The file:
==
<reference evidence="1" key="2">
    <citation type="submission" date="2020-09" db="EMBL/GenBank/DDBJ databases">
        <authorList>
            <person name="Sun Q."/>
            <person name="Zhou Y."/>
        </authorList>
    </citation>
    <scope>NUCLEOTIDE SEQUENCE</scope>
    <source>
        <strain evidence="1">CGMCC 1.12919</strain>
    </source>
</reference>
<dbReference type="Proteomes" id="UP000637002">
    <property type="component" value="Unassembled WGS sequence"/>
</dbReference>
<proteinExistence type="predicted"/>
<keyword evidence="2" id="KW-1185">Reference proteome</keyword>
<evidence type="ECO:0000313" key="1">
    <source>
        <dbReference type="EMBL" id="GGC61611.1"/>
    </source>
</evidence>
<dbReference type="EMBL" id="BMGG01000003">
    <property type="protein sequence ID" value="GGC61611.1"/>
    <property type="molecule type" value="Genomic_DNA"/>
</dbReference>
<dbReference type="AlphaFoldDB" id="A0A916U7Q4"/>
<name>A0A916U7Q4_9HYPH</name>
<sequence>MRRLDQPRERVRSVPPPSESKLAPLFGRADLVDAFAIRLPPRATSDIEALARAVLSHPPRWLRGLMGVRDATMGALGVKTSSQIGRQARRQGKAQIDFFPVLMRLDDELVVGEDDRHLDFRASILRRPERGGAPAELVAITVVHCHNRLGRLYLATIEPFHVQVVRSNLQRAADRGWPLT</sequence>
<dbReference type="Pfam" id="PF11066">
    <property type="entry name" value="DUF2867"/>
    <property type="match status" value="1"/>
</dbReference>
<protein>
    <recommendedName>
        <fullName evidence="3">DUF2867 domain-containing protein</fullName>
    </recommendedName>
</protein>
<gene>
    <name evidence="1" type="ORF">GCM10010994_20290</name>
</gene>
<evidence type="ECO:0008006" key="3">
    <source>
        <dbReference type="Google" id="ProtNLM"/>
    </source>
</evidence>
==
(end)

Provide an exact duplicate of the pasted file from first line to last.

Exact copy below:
<reference evidence="1" key="2">
    <citation type="submission" date="2020-09" db="EMBL/GenBank/DDBJ databases">
        <authorList>
            <person name="Sun Q."/>
            <person name="Zhou Y."/>
        </authorList>
    </citation>
    <scope>NUCLEOTIDE SEQUENCE</scope>
    <source>
        <strain evidence="1">CGMCC 1.12919</strain>
    </source>
</reference>
<dbReference type="Proteomes" id="UP000637002">
    <property type="component" value="Unassembled WGS sequence"/>
</dbReference>
<proteinExistence type="predicted"/>
<keyword evidence="2" id="KW-1185">Reference proteome</keyword>
<evidence type="ECO:0000313" key="1">
    <source>
        <dbReference type="EMBL" id="GGC61611.1"/>
    </source>
</evidence>
<dbReference type="EMBL" id="BMGG01000003">
    <property type="protein sequence ID" value="GGC61611.1"/>
    <property type="molecule type" value="Genomic_DNA"/>
</dbReference>
<dbReference type="AlphaFoldDB" id="A0A916U7Q4"/>
<name>A0A916U7Q4_9HYPH</name>
<sequence>MRRLDQPRERVRSVPPPSESKLAPLFGRADLVDAFAIRLPPRATSDIEALARAVLSHPPRWLRGLMGVRDATMGALGVKTSSQIGRQARRQGKAQIDFFPVLMRLDDELVVGEDDRHLDFRASILRRPERGGAPAELVAITVVHCHNRLGRLYLATIEPFHVQVVRSNLQRAADRGWPLT</sequence>
<dbReference type="Pfam" id="PF11066">
    <property type="entry name" value="DUF2867"/>
    <property type="match status" value="1"/>
</dbReference>
<protein>
    <recommendedName>
        <fullName evidence="3">DUF2867 domain-containing protein</fullName>
    </recommendedName>
</protein>
<gene>
    <name evidence="1" type="ORF">GCM10010994_20290</name>
</gene>
<evidence type="ECO:0008006" key="3">
    <source>
        <dbReference type="Google" id="ProtNLM"/>
    </source>
</evidence>